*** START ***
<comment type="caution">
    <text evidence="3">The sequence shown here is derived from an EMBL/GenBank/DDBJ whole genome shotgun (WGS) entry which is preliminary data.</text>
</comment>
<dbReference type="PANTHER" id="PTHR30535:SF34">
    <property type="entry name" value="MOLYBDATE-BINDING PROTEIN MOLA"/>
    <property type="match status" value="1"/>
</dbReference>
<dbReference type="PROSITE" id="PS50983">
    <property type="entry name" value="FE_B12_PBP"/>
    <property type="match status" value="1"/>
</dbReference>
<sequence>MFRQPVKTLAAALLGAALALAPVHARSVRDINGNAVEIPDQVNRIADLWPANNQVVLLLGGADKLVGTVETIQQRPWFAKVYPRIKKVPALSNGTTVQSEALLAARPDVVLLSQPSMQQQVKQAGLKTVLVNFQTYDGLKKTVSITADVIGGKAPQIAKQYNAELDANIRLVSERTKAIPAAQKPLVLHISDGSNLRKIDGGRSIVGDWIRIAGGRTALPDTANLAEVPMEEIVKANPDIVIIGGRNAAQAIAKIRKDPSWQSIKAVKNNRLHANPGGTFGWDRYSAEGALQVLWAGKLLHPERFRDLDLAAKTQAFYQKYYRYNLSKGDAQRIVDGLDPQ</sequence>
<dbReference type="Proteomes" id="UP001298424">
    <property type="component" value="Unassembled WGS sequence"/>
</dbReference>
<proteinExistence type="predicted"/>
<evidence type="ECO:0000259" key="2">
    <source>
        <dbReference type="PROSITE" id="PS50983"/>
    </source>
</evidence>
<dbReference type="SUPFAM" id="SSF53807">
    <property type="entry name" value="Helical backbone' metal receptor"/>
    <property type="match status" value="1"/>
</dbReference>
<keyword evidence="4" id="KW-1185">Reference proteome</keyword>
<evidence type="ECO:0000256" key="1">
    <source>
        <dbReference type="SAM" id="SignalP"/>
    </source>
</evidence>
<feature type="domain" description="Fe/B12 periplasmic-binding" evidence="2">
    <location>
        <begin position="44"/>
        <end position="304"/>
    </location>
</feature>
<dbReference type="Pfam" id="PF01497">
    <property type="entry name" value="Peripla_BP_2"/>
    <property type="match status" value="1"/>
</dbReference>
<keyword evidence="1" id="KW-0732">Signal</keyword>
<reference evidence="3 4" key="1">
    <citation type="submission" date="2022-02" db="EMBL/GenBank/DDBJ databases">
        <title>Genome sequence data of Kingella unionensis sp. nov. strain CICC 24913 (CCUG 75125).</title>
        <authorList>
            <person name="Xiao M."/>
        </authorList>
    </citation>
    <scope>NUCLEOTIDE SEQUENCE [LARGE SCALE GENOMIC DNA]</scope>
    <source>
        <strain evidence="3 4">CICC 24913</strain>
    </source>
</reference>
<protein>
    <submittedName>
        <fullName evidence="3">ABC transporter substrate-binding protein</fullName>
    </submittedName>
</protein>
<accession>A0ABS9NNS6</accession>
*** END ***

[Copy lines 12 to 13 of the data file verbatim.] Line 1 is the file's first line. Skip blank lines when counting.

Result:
<sequence>MFRQPVKTLAAALLGAALALAPVHARSVRDINGNAVEIPDQVNRIADLWPANNQVVLLLGGADKLVGTVETIQQRPWFAKVYPRIKKVPALSNGTTVQSEALLAARPDVVLLSQPSMQQQVKQAGLKTVLVNFQTYDGLKKTVSITADVIGGKAPQIAKQYNAELDANIRLVSERTKAIPAAQKPLVLHISDGSNLRKIDGGRSIVGDWIRIAGGRTALPDTANLAEVPMEEIVKANPDIVIIGGRNAAQAIAKIRKDPSWQSIKAVKNNRLHANPGGTFGWDRYSAEGALQVLWAGKLLHPERFRDLDLAAKTQAFYQKYYRYNLSKGDAQRIVDGLDPQ</sequence>
<dbReference type="Proteomes" id="UP001298424">